#49. Andy King

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Council Member Andy King
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Council Member Andy King
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Council Member Andy King
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Council Member Andy King
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Council Member Andy King
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New York City Council

Laws enacted: 1, #41 (tie)

Bills introduced: 3, #43 (tie)

Attendance: 53.06%, #50

Constituent response: No

Communications response: No

New York City Councilman Andy King suffered a spate of bad press in 2019. In October, he was fined $15,000, suspended for 30 days and removed from all council committees as part of an unprecedented punishment for a variety of offenses, including self-dealing, harassing his staff and retaliating against whistleblowers. Some colleagues even sought to remove him from office. Yet King responded with a lawsuit, and was soon back in the news for failing to pay his fine and keeping up his political activities during his suspension.

Fair or not, the probe and the ongoing scrutiny appear to have hampered King, who made little headway legislatively in 2019. He missed about half of his meetings – the worst of any council member – with only a handful of them the result of his suspension.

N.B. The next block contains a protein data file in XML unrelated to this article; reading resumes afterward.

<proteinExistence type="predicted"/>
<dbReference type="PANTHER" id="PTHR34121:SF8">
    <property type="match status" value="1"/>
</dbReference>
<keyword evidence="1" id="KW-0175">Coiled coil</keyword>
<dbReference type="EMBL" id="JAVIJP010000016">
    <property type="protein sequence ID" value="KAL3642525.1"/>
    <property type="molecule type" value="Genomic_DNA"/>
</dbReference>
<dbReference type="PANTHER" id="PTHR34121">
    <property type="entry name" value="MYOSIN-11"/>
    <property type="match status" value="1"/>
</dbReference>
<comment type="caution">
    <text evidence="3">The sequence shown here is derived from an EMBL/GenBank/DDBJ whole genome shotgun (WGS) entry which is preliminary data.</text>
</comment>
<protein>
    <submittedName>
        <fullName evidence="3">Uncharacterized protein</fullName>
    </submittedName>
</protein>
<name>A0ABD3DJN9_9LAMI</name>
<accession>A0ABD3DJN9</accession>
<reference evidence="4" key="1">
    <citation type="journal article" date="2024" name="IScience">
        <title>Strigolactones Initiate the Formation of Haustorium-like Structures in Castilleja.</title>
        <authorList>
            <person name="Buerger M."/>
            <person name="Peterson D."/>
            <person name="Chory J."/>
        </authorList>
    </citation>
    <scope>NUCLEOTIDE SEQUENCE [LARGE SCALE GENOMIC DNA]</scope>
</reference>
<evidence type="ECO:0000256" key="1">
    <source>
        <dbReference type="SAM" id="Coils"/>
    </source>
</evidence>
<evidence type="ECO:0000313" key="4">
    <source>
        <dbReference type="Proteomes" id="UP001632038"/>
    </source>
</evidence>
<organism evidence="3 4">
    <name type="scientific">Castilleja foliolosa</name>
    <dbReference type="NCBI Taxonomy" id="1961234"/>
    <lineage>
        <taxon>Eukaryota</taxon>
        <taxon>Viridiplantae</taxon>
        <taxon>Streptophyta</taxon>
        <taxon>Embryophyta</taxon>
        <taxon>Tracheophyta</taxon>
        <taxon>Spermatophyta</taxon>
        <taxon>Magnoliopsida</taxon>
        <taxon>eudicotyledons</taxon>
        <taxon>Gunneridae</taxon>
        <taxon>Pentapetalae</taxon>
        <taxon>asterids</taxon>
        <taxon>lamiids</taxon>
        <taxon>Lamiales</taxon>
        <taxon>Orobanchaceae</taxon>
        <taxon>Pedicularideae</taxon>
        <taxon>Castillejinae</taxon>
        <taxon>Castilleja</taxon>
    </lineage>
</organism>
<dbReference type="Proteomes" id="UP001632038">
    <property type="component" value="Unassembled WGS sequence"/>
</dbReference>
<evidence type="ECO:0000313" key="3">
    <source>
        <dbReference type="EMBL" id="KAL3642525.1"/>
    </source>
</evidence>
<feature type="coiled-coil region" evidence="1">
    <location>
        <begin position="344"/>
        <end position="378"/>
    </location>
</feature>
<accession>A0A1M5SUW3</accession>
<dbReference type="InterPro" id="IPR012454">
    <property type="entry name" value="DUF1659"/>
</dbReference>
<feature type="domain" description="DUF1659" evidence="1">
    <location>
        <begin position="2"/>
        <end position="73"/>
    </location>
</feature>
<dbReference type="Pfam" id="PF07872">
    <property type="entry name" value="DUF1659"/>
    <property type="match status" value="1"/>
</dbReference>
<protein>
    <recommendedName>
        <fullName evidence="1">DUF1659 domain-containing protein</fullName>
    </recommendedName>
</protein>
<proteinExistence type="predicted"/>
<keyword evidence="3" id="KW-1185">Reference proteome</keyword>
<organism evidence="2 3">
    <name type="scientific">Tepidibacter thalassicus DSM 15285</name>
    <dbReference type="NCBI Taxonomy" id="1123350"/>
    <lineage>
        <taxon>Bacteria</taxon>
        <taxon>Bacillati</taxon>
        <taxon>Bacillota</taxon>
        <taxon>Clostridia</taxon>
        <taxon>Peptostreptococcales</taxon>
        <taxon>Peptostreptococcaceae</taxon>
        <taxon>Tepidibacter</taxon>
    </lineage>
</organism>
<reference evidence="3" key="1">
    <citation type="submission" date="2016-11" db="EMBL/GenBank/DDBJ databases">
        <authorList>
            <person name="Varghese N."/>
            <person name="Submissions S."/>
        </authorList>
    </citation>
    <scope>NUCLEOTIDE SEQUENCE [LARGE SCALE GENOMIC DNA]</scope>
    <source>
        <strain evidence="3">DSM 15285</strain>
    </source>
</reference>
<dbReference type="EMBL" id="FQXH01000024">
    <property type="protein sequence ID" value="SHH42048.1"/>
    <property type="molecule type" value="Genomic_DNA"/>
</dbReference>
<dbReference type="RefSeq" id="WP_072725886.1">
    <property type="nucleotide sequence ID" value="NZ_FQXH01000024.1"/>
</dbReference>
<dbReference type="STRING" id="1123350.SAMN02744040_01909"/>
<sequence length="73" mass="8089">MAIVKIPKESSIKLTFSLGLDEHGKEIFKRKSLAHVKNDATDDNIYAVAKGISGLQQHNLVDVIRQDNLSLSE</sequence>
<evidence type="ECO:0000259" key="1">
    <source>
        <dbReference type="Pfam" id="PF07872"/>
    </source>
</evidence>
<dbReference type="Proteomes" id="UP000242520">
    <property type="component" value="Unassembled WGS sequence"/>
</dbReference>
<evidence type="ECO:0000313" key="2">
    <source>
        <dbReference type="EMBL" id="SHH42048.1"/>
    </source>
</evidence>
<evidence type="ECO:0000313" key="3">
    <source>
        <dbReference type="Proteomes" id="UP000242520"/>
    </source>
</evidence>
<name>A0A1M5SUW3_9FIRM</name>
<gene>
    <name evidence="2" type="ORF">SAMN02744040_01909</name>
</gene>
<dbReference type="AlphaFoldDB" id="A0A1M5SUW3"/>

King told City & State that he blamed his situation on a “downtown” agenda, insisting that he is “working hard” and that his “constituents still love me.”

“I’ve submitted legislation and some have sat in the queue,” King added. “You see a set of council members whose stuff is always moving forward, and another’s who don’t. … It shouldn’t be that if you’re in leadership, your stuff is always moving and if you’re not in leadership, your stuff isn’t going anywhere.”

RELATED: How we calculated Best & Worst New York City Lawmakers

#48. Rubén Díaz Sr.

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Council Member Rubén Díaz Sr.
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Council Member Rubén Díaz Sr.